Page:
Thanks for all your advice! I agree...it was just my mum putting me off buying too many books especially when it appears she doesn't always enjoy them! Unfortunately my daughter can be pretty difficult and doesn't seem to be too interested in board/card games. She got Guess Who? and Simon for Xmas and has only played with them about twice despite my efforts to interest her in them. (She quite likes Connect 4 and Hungry Hippos but in those games language learning is more minimal!)
I try to buy her books that I enjoyed when I was a child (I have read The Folk of the Faraway Tree and The Adventures of the Wishing Chair to her which she seemed to enjoy although tried The Naughtiest Girl In the Schoo l(also Enid Blyton) and she wasn't interested. We have many of Julia Donaldson's books including The Gruffalo & The Gruffalo's Child but I got her a slightly more "advanced" book by Julia Donaldson, Princess Mirrorbelle, and that wasn't very successful (maybe too above her level?). So I guess I will keep trying different books... Have yet to try Roald Dahl!
If you're not already familiar with the books by Julia Donaldson (like The Gruffalo), these could well be winners with both you and your daughter.
The Julia Donaldson books are the best books we've found for our girls! She's written quite a few now. We also have the CD's box set which contains all the stories as audio books and also a great CD of songs - VERY highly recommended, especially for car journeys!
What's on your mind right now? Just type and hit "Enter" to share it here!
Mayken: School starts again tomorrow. This year, exceptionally, 7yo will have all of her ml classes in 2 half days, instead of 1h/day. We'll see how that goes. (She's in 2nd grade.)
Sept 3, 2017 17:58:36 GMT 9
Amy: "Bonne rentrée" Mayken! Hope this new schedule will work well for your daughter though I have no doubt she will keep up her already excellent bilingual level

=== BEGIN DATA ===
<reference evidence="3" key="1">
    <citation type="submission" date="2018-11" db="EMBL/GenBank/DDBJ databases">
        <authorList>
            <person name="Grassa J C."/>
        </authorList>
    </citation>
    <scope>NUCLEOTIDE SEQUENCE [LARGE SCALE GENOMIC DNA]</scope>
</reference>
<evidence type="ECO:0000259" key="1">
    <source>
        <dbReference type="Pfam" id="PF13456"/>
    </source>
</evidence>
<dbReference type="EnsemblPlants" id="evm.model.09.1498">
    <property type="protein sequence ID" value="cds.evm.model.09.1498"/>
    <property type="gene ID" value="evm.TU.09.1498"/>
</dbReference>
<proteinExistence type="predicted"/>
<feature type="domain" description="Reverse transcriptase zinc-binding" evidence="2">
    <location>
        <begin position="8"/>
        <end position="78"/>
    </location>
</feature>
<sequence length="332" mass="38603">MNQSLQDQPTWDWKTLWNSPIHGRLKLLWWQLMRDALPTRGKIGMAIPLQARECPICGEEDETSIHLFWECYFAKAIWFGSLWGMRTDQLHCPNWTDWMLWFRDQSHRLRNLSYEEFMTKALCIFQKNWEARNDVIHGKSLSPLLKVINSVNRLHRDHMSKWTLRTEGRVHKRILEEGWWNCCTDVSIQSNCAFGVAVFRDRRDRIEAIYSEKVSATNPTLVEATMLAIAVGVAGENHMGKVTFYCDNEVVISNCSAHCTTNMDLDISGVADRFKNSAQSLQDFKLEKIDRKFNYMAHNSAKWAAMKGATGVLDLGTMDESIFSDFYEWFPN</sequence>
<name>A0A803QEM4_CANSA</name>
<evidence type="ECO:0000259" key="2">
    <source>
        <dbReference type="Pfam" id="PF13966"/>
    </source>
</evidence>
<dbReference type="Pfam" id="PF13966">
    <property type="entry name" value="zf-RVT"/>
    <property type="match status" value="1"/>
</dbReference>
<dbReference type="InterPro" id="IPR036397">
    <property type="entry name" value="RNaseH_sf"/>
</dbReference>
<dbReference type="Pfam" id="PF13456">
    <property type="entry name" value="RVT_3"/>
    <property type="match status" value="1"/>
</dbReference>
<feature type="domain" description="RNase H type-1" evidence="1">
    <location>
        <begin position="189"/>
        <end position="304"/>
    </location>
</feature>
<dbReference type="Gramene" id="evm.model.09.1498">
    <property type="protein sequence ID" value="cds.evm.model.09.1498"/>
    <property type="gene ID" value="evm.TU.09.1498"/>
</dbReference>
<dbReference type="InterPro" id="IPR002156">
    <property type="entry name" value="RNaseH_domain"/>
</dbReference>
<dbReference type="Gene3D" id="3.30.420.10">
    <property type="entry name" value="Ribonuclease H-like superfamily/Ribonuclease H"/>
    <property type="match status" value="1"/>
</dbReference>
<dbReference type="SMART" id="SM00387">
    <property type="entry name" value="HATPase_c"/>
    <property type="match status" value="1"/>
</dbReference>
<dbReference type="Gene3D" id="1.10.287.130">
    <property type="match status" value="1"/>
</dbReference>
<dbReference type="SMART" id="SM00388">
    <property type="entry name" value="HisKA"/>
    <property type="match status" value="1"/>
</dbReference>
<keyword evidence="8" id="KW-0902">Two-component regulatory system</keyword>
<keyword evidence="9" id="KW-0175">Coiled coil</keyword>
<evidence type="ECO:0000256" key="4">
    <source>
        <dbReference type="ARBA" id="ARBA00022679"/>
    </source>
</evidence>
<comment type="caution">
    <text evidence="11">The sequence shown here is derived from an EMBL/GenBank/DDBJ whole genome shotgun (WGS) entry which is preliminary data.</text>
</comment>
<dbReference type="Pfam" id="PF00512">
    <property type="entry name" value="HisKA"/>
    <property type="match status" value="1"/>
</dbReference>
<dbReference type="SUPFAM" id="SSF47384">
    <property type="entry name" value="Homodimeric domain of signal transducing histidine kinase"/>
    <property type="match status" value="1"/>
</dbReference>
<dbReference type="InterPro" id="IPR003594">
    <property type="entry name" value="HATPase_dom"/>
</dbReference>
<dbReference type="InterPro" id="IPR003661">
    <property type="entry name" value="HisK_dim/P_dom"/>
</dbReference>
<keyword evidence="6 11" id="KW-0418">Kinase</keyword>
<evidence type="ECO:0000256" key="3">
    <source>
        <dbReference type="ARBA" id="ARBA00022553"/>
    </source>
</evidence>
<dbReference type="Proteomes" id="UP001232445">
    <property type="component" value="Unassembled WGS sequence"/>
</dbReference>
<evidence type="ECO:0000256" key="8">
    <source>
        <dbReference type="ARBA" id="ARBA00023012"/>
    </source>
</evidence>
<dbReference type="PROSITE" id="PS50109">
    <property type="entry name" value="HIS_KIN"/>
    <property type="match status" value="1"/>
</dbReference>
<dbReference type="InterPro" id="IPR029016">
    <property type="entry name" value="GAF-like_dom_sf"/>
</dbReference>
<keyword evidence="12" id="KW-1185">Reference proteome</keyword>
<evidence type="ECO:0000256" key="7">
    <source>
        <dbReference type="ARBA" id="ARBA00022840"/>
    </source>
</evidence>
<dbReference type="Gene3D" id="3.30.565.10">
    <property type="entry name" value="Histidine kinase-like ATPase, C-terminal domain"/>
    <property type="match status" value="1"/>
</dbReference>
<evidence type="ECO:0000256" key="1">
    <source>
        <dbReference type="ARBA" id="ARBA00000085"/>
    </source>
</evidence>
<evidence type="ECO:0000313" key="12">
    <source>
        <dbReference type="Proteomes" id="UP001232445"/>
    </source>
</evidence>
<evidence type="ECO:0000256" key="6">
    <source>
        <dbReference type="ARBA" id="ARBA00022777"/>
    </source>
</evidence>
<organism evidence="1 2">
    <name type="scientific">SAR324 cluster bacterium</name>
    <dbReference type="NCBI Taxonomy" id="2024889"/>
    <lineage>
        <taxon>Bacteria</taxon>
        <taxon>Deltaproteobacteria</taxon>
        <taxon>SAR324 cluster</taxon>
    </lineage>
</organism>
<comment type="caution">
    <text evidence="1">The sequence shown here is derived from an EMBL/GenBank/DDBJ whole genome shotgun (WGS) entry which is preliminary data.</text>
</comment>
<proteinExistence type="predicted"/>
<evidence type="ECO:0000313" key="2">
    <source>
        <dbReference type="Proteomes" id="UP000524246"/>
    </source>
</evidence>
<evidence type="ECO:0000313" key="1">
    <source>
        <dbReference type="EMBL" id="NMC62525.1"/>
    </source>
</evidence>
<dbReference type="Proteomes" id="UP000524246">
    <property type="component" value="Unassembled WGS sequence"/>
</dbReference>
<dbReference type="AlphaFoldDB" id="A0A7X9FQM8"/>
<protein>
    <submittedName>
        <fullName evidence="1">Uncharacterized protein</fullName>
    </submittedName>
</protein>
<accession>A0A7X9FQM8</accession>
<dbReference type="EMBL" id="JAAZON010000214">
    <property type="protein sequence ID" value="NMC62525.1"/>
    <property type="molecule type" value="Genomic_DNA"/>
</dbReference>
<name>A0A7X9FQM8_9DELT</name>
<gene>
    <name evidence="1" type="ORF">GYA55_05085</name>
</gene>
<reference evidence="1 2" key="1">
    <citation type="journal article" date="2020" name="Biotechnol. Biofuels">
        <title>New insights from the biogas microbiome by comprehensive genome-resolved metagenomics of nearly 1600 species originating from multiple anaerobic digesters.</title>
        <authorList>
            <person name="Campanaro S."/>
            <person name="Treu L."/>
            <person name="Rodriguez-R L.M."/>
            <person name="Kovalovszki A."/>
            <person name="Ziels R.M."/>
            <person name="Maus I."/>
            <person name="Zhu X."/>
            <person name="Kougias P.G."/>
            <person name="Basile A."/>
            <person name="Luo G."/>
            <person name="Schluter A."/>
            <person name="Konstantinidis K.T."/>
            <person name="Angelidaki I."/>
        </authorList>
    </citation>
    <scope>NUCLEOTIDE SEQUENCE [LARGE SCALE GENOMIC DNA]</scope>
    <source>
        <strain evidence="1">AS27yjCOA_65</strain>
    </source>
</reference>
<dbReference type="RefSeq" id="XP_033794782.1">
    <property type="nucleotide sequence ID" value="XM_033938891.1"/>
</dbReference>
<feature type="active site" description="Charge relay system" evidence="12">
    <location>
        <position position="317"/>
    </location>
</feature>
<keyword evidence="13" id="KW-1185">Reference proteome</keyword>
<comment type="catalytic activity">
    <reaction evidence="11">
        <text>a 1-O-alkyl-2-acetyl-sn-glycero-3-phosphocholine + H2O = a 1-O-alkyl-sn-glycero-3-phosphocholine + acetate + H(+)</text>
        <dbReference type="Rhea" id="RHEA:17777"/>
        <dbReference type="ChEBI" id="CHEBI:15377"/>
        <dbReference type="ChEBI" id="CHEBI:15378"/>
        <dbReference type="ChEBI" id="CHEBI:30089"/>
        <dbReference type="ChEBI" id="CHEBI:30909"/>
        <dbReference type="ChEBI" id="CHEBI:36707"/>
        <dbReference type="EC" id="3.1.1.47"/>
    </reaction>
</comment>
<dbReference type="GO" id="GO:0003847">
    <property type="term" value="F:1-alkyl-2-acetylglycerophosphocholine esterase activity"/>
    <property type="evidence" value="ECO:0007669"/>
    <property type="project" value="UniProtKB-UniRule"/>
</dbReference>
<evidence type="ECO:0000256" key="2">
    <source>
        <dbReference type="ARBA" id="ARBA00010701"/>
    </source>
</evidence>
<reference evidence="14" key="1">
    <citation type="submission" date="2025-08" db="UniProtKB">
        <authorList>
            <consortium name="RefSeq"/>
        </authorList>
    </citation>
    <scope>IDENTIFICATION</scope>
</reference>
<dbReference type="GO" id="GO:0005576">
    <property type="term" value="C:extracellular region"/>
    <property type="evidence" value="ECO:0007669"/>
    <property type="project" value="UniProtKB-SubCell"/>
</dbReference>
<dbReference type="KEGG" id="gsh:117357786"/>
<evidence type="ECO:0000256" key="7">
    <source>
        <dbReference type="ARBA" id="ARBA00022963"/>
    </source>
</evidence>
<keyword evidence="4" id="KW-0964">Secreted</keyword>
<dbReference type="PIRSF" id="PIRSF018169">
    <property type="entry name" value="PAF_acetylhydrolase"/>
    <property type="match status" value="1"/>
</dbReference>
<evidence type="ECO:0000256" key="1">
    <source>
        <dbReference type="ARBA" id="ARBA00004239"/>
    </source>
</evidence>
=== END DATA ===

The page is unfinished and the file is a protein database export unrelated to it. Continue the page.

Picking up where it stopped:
Sept 3, 2017 18:57:33 GMT 9
Mayken: Thanks Amy! Bonne rentrée to you too! My daughter has ml on Tuesday mornings (tomorrow!) and Thursday afternoons.
Sept 5, 2017 5:39:39 GMT 9
Amy: First Wednesday at home magic: ml2 bathed home and catching my 5 year old singing along her music player in ml2.... Bilingual bliss! Only you fellow bilingual parents could understand this
Sept 6, 2017 21:05:46 GMT 9
Mayken: Planning to send my daughter to ml school again during the next holidays. But it's ok, she's looking forward to it!
Sept 8, 2017 4:45:12 GMT 9
Mayken: We had our parents meetings with the ml teacher, my daughter will have a lot of work this year! One parent asked "which kids actually do speak ml at home?" Does that mean many of them don't???
Sept 13, 2017 5:02:26 GMT 9
Nellie: Mayken - my daughter is a lot younger than yours (just starting PS), but in her class there are two children with Spanish-speaking parents, but apparently neither of them actually speak it...disappointing!
Sept 13, 2017 6:28:10 GMT 9
Amy: Nellie, these 2 kids might simply be passive bilinguals, and as you know the penny might simply drop one day and they'll start using Spanish...
Sept 13, 2017 17:05:33 GMT 9
Mayken: In our ml class the kids are required to have a high level of ml. In class they only speak ml (this year there's a penalty for speaking ML!). I assumed they all speak ml with the ml parent at home. (I've known those kids for 2 years.)
Sept 13, 2017 23:42:56 GMT 9
Nellie: Yes I'm sure you're right and they are passive bilinguals! And they are young. I certainly hope by your daughter's age that my little one will be speaking ml1 with me - have already seen a lot of progress over the last week! The penny is dropping!
Sept 14, 2017 5:51:52 GMT 9
Patricia: Has anyone encountered studies, or personal accounts, of bilingualism (or multilingualism) playing a role in delayed speech?
Sept 15, 2017 1:31:58 GMT 9
Adam Beck: Patricia, please complete your Profile (see my "welcome message" for guidance), then post your questions to the forum boards. Thank you.
Sept 15, 2017 6:14:15 GMT 9